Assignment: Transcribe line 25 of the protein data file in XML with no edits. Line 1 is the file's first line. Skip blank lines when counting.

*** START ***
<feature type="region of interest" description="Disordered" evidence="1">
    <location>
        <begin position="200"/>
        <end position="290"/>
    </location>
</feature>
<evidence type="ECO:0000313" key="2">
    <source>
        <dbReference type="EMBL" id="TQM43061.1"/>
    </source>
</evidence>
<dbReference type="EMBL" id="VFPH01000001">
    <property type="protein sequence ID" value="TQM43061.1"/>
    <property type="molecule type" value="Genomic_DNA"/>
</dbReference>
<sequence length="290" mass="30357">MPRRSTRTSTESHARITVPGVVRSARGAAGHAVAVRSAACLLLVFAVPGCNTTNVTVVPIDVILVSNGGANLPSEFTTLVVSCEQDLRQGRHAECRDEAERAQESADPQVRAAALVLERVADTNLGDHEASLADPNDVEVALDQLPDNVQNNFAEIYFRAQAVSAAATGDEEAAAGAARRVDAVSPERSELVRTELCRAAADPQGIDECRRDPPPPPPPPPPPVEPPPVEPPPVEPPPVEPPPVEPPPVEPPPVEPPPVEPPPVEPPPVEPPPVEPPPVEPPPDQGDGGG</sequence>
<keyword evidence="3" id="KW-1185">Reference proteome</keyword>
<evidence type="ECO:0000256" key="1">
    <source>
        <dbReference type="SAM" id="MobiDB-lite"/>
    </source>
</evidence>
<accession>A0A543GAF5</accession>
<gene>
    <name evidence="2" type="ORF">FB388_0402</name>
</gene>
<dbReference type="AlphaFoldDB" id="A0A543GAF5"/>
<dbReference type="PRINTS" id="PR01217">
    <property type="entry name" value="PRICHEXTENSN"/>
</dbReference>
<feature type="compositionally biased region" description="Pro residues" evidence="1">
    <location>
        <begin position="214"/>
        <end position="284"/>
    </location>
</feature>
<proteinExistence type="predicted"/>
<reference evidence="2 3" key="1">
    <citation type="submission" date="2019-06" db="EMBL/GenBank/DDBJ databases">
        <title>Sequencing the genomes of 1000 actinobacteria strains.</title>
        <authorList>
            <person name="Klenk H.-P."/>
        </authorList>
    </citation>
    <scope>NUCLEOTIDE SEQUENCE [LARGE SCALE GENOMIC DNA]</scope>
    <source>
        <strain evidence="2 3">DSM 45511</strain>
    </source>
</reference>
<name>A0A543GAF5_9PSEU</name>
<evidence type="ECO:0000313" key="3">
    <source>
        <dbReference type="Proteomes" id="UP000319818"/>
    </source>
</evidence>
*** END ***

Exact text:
    <name evidence="2" type="ORF">FB388_0402</name>